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Who's in Control?

Who's in Control?


2nd Brigade Combat Team, 4th Infantry Division
Fort Carson, Colorado

The OPTEMPO had been heavy for our single Tactical Unmanned Aircraft System platoon site. I was the TUAS operations technician for the 2nd Stryker Calvary Regiment out of Vilseck, Germany. We were giving the troopers of my regiment 24 hours of continuous coverage. The attacks on the forward operating base and the troopers going out had slowed a great deal. Our TUASs were utilized not only as reconnaissance, surveillance and target acquisition assets, but also as a deterrent for enemy forces. I thought everything was going great, and we had our operations down pat. Little did I know!

I had just taken a combat shower and was lying in my bunk, resting from a 16-hour day. Just after midnight, there was a knock on the door to my containerized housing unit. I opened it to see my platoon leader (captain) and platoon sergeant standing there with grim looks on their faces. I knew we hadn’t crashed, but by the looks on their faces, I knew something had happened. They both stood there as if they were in trouble. Tired and knowing tomorrow was to be a direct reflection of today, I asked what was wrong.

The young, newly pinned captain proceeded to tell me the story. Only 30 minutes before their arrival, a young specialist, serving as a newly qualified mission commander, had gotten us some attention from the U.S. Air Force, and it wasn’t the kind of recognition my troop or squadron commander was going to like. We had been the fine recipients of a hazardous air traffic report, or HATR. It gets better than just a report, though.

Somewhere about 11:30 p.m. the night before, the young specialist had the operators pre-position the unmanned aircraft for the next mission. He requested airspace for transitioning. He was cleared for his transition and given a whole keypad, or enough area to do the mission. The operators requested a lower altitude for the mission. A lower altitude meant better video for the ground commanders. However, this was a trade off because engine noise could give away the aircraft’s position, so the mission commander requested a new altitude. The controlling agency granted the request and told him to “elevator in place.” The crew argued at what that meant, as they really did not know. The mission commander instructed the crew to continue their transition across the keypad (since he was already cleared for it) and to descend to the new low altitude.

Not even three minutes into their descent, the mission commander’s communications radio monitor went crazy. The controlling agency was lighting into him pretty good, saying he had busted airspace and had nearly caused a midair collision with a manned fixed-wing aircraft. The crew of that aircraft said they were going to do a HATR. The young specialist replied with “LOL!!! What R U talking about? LOL!”

Lessons Learned

What the controlling agency had meant for the TUAS operators to do was to loiter and descend in place. Of course, this is not what happened. This was not a good thing, but, thankfully, no one was hurt and no equipment damaged. The specialist was removed from mission commander duties, the whole crew was counseled and we got a safety stand down to go over some very important things we had forgotten. However, my Soldiers and I learned a few lessons that day, and I thought it best to share them with the whole aviation community.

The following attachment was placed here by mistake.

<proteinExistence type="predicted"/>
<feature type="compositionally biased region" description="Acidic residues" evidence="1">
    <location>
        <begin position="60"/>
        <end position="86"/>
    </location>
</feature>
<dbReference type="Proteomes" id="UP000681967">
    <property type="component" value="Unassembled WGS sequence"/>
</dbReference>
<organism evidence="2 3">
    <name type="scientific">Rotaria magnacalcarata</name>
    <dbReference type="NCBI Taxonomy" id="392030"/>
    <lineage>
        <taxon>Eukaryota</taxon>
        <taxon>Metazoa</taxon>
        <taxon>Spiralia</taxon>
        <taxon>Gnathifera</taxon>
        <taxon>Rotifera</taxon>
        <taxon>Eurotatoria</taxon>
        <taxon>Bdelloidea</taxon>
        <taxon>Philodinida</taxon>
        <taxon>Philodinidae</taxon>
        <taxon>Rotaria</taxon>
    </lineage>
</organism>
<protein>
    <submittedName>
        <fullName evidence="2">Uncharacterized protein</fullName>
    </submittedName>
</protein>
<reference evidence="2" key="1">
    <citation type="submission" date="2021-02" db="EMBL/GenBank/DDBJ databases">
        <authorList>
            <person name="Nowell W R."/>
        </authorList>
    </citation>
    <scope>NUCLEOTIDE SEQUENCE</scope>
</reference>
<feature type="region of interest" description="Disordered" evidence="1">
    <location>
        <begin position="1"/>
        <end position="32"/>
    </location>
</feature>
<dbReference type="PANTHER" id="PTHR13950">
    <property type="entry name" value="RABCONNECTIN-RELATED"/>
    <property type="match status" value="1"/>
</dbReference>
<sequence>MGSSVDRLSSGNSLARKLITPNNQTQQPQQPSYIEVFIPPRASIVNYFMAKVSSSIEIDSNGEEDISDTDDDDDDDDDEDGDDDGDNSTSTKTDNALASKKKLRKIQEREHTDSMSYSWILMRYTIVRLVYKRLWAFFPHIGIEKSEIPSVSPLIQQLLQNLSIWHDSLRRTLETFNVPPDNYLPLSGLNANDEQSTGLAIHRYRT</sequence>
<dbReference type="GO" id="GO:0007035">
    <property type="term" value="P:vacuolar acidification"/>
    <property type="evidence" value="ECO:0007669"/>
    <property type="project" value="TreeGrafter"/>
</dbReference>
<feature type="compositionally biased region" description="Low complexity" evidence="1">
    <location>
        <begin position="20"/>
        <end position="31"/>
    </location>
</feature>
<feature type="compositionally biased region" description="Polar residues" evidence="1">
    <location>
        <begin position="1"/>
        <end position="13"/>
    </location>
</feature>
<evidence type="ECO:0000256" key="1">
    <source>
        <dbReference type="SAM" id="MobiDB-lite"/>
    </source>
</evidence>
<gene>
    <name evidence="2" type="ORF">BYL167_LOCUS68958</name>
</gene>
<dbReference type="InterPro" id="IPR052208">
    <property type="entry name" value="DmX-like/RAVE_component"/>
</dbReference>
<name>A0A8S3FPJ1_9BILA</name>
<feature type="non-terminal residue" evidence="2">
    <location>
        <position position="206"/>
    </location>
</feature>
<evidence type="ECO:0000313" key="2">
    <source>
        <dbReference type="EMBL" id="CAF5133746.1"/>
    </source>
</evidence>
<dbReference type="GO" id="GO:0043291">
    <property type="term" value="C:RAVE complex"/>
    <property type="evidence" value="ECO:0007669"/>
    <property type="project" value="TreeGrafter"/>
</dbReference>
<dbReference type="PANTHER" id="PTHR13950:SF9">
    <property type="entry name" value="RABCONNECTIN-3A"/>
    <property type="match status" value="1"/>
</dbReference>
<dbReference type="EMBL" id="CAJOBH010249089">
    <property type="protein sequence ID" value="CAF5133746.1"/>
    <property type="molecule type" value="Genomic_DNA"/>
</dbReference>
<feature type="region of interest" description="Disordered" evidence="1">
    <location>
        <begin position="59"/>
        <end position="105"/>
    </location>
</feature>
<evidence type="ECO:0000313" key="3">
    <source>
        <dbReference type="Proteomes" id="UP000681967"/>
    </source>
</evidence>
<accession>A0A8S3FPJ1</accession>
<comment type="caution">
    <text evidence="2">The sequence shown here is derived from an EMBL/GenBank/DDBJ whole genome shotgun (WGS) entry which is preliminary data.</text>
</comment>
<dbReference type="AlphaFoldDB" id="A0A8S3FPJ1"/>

1. The chat software being used is for official communications. Leaders should train their Soldiers to use proper messaging techniques with the software. In this case, the specialist thought they were joking around and calling him a “hater.” Neither he, nor any of the other crewmembers, knew what a HATR was.

2. Crew coordination is an annual training topic and very important in the process of doing our jobs. Both Army Regulations 95-1 and 95-23 state crew coordination will be used through all aspects of the flight. There are no new accidents, so we should have the lessons learned for them. Whether we are manned or unmanned, there is no need to reinvent the wheel. If you are unsure of the terminology, then you need to ask someone. Every Soldier and piece of equipment we have is vital to winning the mission. If we are to lose either, then let it be because the enemy got lucky or were just better than us — not because we are too embarrassed or stubborn to ask.

3. Whether the agency granting the airspace is talking on a radio or typing on a computer, we all have a right to know if other aircraft are directly above, below, beside, behind or in front of us. The crew above got pictures of the aircraft because they always scan with a camera during their descent. However, air traffic control never conveyed to our crew or the manned crew that we were in the same airspace. This could have been a huge mishap with lives lost and equipment destroyed. Sadly, the armed forces have enough accidents that take the lives of our brave men and women. Let’s not add to it by thinking that unmanned aircraft are just remote-controlled aircraft. I challenge all ATC units and leaders not to treat these aircraft differently. The rules, regulations and standards are the same, so should the procedures in which the airspace is granted, disapproved and traffic advisories given.

  • 14 May 2017
  • Author: Army Safety
  • Number of views: 1060
  • Comments: 0